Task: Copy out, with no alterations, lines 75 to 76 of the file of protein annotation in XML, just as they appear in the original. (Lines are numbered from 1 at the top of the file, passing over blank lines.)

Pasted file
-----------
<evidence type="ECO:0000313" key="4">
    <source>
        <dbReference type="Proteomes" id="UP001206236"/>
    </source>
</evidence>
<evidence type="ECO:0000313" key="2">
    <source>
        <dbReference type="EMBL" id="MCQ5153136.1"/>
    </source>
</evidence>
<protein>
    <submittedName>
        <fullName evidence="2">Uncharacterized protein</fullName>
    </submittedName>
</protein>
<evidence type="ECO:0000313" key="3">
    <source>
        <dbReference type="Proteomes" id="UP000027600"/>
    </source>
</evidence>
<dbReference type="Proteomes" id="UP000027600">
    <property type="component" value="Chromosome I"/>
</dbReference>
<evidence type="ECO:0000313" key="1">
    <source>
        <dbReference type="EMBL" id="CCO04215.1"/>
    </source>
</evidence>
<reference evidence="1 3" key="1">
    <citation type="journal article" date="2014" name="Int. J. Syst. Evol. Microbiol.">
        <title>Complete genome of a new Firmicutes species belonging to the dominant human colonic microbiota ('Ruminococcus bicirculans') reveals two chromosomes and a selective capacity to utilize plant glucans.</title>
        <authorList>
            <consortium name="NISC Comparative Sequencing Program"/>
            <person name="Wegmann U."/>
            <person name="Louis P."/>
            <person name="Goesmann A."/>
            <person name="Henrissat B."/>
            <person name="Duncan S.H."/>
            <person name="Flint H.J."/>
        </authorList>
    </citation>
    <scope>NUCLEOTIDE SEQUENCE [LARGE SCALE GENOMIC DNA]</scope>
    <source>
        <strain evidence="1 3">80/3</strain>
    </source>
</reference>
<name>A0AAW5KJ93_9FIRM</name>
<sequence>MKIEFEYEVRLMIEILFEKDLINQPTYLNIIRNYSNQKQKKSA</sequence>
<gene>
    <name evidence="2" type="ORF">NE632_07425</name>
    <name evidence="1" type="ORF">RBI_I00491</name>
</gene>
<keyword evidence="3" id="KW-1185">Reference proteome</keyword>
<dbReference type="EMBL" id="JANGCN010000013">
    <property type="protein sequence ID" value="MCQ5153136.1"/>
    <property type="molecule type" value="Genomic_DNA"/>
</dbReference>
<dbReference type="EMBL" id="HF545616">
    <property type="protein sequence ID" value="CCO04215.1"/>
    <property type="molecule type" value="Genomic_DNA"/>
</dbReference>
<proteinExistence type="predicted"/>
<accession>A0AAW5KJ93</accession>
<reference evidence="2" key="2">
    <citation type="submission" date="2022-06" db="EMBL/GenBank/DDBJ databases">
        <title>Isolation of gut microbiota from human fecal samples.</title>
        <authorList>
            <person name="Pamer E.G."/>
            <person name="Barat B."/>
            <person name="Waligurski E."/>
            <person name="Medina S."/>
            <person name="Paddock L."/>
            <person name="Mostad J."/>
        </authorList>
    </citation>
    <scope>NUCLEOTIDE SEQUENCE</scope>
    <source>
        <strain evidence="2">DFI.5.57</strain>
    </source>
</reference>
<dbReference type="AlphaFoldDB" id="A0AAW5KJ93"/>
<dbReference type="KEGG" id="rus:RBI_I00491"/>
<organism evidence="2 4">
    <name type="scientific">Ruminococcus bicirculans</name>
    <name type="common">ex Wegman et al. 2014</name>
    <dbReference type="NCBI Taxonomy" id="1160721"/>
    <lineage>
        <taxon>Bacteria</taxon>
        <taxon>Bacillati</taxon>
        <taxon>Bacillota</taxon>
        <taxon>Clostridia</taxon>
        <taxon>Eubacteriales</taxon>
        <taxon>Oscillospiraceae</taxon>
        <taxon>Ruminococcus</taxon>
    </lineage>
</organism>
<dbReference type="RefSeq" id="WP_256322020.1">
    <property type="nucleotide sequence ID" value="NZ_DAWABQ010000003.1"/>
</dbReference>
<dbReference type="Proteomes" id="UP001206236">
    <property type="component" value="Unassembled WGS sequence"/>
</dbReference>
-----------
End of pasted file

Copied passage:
    </citation>
    <scope>NUCLEOTIDE SEQUENCE</scope>